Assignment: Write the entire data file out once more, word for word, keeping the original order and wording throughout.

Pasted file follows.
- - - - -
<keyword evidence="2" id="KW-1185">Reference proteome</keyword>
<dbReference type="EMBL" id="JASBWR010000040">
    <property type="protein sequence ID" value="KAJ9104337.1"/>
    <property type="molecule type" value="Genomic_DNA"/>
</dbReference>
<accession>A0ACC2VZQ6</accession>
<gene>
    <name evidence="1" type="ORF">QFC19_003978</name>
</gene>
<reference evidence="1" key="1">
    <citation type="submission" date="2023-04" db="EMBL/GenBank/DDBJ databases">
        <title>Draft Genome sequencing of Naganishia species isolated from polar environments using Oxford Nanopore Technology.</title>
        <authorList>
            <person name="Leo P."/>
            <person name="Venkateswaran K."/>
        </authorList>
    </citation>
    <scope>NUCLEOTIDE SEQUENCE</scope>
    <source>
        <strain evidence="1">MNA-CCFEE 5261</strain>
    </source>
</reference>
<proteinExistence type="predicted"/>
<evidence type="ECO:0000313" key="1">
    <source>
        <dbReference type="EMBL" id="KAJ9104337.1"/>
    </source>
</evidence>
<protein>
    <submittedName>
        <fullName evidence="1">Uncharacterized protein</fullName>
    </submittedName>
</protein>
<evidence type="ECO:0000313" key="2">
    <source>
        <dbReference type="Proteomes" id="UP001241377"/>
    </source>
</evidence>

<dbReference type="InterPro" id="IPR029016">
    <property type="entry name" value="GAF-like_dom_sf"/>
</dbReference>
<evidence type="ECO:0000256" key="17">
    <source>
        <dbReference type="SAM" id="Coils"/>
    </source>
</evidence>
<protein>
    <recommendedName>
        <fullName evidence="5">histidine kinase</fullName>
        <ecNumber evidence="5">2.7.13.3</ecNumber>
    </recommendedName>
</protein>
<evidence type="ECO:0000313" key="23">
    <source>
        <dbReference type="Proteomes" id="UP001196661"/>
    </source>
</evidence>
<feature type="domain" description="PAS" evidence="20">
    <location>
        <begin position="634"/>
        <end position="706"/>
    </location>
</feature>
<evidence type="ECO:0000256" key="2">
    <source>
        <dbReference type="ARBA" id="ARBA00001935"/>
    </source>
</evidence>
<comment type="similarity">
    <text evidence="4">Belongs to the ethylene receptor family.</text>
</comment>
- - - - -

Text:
<keyword evidence="2" id="KW-1185">Reference proteome</keyword>
<dbReference type="EMBL" id="JASBWR010000040">
    <property type="protein sequence ID" value="KAJ9104337.1"/>
    <property type="molecule type" value="Genomic_DNA"/>
</dbReference>
<accession>A0ACC2VZQ6</accession>
<gene>
    <name evidence="1" type="ORF">QFC19_003978</name>
</gene>
<reference evidence="1" key="1">
    <citation type="submission" date="2023-04" db="EMBL/GenBank/DDBJ databases">
        <title>Draft Genome sequencing of Naganishia species isolated from polar environments using Oxford Nanopore Technology.</title>
        <authorList>
            <person name="Leo P."/>
            <person name="Venkateswaran K."/>
        </authorList>
    </citation>
    <scope>NUCLEOTIDE SEQUENCE</scope>
    <source>
        <strain evidence="1">MNA-CCFEE 5261</strain>
    </source>
</reference>
<proteinExistence type="predicted"/>
<evidence type="ECO:0000313" key="1">
    <source>
        <dbReference type="EMBL" id="KAJ9104337.1"/>
    </source>
</evidence>
<protein>
    <submittedName>
        <fullName evidence="1">Uncharacterized protein</fullName>
    </submittedName>
</protein>
<evidence type="ECO:0000313" key="2">
    <source>
        <dbReference type="Proteomes" id="UP001241377"/>
    </source>
</evidence>

<dbReference type="InterPro" id="IPR029016">
    <property type="entry name" value="GAF-like_dom_sf"/>
</dbReference>
<evidence type="ECO:0000256" key="17">
    <source>
        <dbReference type="SAM" id="Coils"/>
    </source>
</evidence>
<protein>
    <recommendedName>
        <fullName evidence="5">histidine kinase</fullName>
        <ecNumber evidence="5">2.7.13.3</ecNumber>
    </recommendedName>
</protein>
<evidence type="ECO:0000313" key="23">
    <source>
        <dbReference type="Proteomes" id="UP001196661"/>
    </source>
</evidence>
<feature type="domain" description="PAS" evidence="20">
    <location>
        <begin position="634"/>
        <end position="706"/>
    </location>
</feature>
<evidence type="ECO:0000256" key="2">
    <source>
        <dbReference type="ARBA" id="ARBA00001935"/>
    </source>
</evidence>
<comment type="similarity">
    <text evidence="4">Belongs to the ethylene receptor family.</text>
</comment>